- Create uncertainty: Keeping the reader or the characters in the dark about certain aspects of the story can also increase tension. This could be through withholding information, creating mysteries or puzzles, or leaving open-ended questions.
- Use foreshadowing: Dropping hints or clues about future events can create a sense of anticipation and build tension for the reader.
- Create a sense of danger: Introducing threats or dangers to the characters can also increase tension. This could include external dangers like a physical threat as well as internal dangers like inner turmoil or self-doubt.
- Use descriptive language: Using descriptive language to paint a vivid picture of a tense or suspenseful scene can help to increase the tension for the reader.
- Use characters’ emotions: Showing the characters’ emotions and reactions to tense or suspenseful situations can help the reader feel the tension along with them.
- Increase the pace: Quickening the pace of the story, either through shorter sentences or faster-moving events, can also help to increase tension.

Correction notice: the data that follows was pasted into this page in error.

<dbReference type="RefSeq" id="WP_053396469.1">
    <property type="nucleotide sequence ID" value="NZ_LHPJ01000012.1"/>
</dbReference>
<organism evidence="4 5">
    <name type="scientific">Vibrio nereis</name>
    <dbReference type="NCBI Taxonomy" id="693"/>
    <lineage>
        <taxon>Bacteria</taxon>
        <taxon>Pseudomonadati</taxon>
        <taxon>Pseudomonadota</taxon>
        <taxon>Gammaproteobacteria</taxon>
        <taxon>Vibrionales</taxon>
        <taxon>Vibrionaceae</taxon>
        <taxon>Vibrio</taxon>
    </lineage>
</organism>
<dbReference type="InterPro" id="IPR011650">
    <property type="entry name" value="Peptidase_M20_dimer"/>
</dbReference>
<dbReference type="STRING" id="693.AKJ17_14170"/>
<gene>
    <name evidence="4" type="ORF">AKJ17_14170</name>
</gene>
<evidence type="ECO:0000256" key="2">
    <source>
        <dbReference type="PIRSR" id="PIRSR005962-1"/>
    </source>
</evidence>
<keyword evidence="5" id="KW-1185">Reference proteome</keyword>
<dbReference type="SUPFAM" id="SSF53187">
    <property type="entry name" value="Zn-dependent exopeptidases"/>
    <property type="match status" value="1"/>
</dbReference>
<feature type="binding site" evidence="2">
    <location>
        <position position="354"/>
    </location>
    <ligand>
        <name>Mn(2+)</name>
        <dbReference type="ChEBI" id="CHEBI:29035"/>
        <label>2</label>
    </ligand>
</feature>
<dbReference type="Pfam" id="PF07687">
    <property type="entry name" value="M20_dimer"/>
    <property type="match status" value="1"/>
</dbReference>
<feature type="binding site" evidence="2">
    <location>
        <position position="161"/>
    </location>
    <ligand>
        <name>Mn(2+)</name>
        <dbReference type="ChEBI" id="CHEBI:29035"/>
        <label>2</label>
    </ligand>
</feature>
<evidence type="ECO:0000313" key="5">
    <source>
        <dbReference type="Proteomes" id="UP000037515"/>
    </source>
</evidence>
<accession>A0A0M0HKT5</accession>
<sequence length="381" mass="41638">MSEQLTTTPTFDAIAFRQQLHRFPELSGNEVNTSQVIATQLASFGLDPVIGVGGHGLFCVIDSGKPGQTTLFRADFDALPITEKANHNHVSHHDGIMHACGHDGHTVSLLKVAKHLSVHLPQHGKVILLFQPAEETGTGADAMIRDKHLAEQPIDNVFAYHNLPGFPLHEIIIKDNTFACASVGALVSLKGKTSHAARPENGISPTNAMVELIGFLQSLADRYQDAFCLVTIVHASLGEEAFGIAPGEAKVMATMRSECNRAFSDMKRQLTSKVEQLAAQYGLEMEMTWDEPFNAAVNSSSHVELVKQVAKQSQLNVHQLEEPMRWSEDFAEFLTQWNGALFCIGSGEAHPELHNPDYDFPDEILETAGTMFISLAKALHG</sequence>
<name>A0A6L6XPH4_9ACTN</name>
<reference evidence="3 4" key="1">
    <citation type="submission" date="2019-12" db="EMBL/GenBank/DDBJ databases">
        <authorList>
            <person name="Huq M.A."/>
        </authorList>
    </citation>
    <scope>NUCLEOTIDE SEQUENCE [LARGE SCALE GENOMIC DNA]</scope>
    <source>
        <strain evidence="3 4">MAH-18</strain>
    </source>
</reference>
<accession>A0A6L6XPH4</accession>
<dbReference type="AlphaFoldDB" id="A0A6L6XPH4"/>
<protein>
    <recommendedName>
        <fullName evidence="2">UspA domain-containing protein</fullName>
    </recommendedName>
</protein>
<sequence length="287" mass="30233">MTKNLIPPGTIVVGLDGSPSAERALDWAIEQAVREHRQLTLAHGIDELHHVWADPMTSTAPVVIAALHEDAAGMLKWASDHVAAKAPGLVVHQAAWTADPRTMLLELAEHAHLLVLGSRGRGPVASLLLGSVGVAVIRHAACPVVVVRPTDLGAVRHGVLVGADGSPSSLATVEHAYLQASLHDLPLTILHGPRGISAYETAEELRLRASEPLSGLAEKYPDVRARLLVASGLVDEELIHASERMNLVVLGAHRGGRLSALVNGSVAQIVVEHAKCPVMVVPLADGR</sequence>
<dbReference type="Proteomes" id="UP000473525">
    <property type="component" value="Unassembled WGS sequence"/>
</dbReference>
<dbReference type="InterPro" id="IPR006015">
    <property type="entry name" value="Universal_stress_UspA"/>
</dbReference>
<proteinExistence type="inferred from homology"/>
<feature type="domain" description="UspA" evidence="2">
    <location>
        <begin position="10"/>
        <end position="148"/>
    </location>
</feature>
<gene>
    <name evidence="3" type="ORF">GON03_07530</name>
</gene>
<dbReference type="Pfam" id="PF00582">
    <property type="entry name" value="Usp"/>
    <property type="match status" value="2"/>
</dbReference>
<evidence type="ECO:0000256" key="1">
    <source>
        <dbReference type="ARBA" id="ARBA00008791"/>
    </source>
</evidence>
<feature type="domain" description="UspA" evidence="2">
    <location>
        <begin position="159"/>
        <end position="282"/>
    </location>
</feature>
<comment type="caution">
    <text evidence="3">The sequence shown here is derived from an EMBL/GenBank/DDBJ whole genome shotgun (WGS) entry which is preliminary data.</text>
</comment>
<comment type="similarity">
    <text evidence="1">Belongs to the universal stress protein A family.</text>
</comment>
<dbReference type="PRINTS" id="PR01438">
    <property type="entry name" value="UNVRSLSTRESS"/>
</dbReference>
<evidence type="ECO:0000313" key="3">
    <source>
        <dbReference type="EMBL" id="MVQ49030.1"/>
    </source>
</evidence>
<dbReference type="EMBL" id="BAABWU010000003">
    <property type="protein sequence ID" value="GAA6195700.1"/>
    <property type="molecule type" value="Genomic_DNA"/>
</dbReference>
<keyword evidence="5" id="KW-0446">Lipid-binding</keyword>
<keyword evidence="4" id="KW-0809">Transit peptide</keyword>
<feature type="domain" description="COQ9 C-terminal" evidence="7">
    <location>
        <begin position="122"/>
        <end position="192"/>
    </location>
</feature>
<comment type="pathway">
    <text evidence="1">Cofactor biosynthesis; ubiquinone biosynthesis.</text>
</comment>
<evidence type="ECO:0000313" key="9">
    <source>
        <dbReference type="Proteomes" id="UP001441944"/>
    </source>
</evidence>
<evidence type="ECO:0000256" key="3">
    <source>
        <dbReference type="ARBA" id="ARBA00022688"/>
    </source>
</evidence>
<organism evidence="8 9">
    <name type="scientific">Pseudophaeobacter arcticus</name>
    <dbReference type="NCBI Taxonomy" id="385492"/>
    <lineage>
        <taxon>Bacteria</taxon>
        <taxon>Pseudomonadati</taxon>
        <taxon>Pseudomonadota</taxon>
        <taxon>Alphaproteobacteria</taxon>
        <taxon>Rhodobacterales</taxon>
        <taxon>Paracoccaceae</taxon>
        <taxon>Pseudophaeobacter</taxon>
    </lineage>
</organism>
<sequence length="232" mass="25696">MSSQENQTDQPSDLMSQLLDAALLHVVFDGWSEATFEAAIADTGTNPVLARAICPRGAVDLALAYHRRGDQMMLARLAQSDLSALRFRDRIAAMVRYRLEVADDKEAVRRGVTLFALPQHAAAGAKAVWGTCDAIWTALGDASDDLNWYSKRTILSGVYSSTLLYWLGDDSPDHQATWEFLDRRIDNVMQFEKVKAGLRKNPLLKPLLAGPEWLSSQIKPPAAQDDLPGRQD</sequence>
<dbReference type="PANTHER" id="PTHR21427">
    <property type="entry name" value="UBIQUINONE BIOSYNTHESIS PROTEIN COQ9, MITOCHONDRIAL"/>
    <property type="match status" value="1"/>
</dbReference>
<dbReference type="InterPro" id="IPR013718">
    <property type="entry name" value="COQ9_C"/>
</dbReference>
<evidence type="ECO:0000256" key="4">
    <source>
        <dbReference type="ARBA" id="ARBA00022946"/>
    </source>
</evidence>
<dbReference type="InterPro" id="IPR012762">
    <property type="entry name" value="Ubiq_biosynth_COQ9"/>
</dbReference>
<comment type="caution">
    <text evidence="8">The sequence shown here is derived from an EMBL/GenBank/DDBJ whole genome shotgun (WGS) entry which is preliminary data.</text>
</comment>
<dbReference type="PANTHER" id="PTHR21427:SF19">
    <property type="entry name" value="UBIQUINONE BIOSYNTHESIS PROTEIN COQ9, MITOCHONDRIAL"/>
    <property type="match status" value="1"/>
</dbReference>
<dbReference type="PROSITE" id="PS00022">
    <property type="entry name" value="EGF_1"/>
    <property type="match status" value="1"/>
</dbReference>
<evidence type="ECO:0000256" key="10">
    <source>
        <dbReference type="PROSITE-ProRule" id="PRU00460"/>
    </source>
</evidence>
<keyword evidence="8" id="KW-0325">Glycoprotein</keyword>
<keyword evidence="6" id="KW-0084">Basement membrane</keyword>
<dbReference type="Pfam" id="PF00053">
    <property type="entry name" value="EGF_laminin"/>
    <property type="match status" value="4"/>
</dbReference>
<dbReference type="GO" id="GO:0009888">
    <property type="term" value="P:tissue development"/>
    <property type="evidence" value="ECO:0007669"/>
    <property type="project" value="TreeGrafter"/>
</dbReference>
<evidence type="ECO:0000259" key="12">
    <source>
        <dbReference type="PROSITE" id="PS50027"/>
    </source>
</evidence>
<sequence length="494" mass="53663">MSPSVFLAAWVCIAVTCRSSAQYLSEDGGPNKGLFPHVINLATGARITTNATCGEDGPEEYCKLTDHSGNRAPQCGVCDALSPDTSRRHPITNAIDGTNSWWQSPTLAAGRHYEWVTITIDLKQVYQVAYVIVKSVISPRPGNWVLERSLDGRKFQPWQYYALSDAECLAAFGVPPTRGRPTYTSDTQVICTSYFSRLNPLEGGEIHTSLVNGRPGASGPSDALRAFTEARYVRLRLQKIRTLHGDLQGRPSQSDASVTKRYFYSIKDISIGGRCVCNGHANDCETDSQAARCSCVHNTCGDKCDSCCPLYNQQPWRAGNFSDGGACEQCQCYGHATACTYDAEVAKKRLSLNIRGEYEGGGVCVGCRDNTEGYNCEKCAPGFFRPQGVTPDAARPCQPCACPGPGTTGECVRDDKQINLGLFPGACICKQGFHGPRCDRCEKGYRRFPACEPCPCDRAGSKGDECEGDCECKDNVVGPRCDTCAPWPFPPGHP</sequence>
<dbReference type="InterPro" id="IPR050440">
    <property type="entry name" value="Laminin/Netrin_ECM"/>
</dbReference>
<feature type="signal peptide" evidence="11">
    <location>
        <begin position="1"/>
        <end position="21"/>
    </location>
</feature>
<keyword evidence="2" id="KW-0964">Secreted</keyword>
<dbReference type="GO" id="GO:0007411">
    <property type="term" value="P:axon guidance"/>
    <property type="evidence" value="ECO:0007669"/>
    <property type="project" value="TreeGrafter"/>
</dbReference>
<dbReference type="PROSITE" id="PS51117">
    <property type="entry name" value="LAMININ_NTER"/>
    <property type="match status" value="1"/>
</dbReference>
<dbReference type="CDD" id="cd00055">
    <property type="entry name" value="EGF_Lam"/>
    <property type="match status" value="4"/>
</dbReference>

Create compelling characters who all seem guilty.
In a mystery, the characters are just as important as the central crime or puzzle. After all, they are the ones who will be involved in solving the mystery or trying to cover it up. So it is crucial to create well-rounded and compelling characters that your audience will care about.
To do this, try giving your characters distinct personalities, backgrounds, and motivations. This will make them feel like real people and help the audience relate to them. It can also be helpful to give your characters flaws or secrets, as this can make them more interesting and add layers to your story. Having characters that are believable and relatable is an essential part of storytelling.
Your suspect cannot be the only possible criminal for there to be a mystery. To keep readers guessing, show that your other suspects have any two of the following:
- means (do they have the ability to commit the crime?),
- motive (could they have benefited from the crime?),
- and opportunity (did they have a possible chance to commit the crime?)
To further complicate matters, investigate your victim’s relationships with all of the suspects, not just the perpetrator. A morally dubious victim with a tumultuous past and complicated relationships will add spice to your murder mystery. The audience is given numerous alternatives and must rule them out one by one as new information becomes available, exactly like a real professional investigating the crime.